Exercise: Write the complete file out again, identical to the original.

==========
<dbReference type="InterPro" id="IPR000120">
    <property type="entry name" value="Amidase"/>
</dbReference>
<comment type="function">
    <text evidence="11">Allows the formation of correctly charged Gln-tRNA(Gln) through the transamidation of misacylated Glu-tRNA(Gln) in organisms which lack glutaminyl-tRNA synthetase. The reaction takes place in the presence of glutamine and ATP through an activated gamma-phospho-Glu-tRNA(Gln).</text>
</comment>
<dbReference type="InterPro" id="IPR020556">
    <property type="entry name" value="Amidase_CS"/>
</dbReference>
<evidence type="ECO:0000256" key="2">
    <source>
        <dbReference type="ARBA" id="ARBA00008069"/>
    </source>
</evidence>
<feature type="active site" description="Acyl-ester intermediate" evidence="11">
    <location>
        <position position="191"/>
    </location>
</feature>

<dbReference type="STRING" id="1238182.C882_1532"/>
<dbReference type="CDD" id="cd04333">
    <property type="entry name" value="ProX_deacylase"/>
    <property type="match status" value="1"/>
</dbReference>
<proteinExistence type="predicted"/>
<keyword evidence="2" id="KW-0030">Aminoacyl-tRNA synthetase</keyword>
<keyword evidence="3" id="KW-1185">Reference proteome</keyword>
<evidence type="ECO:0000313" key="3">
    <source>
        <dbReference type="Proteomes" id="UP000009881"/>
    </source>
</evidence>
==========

<dbReference type="InterPro" id="IPR000120">
    <property type="entry name" value="Amidase"/>
</dbReference>
<comment type="function">
    <text evidence="11">Allows the formation of correctly charged Gln-tRNA(Gln) through the transamidation of misacylated Glu-tRNA(Gln) in organisms which lack glutaminyl-tRNA synthetase. The reaction takes place in the presence of glutamine and ATP through an activated gamma-phospho-Glu-tRNA(Gln).</text>
</comment>
<dbReference type="InterPro" id="IPR020556">
    <property type="entry name" value="Amidase_CS"/>
</dbReference>
<evidence type="ECO:0000256" key="2">
    <source>
        <dbReference type="ARBA" id="ARBA00008069"/>
    </source>
</evidence>
<feature type="active site" description="Acyl-ester intermediate" evidence="11">
    <location>
        <position position="191"/>
    </location>
</feature>

<dbReference type="STRING" id="1238182.C882_1532"/>
<dbReference type="CDD" id="cd04333">
    <property type="entry name" value="ProX_deacylase"/>
    <property type="match status" value="1"/>
</dbReference>
<proteinExistence type="predicted"/>
<keyword evidence="2" id="KW-0030">Aminoacyl-tRNA synthetase</keyword>
<keyword evidence="3" id="KW-1185">Reference proteome</keyword>
<evidence type="ECO:0000313" key="3">
    <source>
        <dbReference type="Proteomes" id="UP000009881"/>
    </source>
</evidence>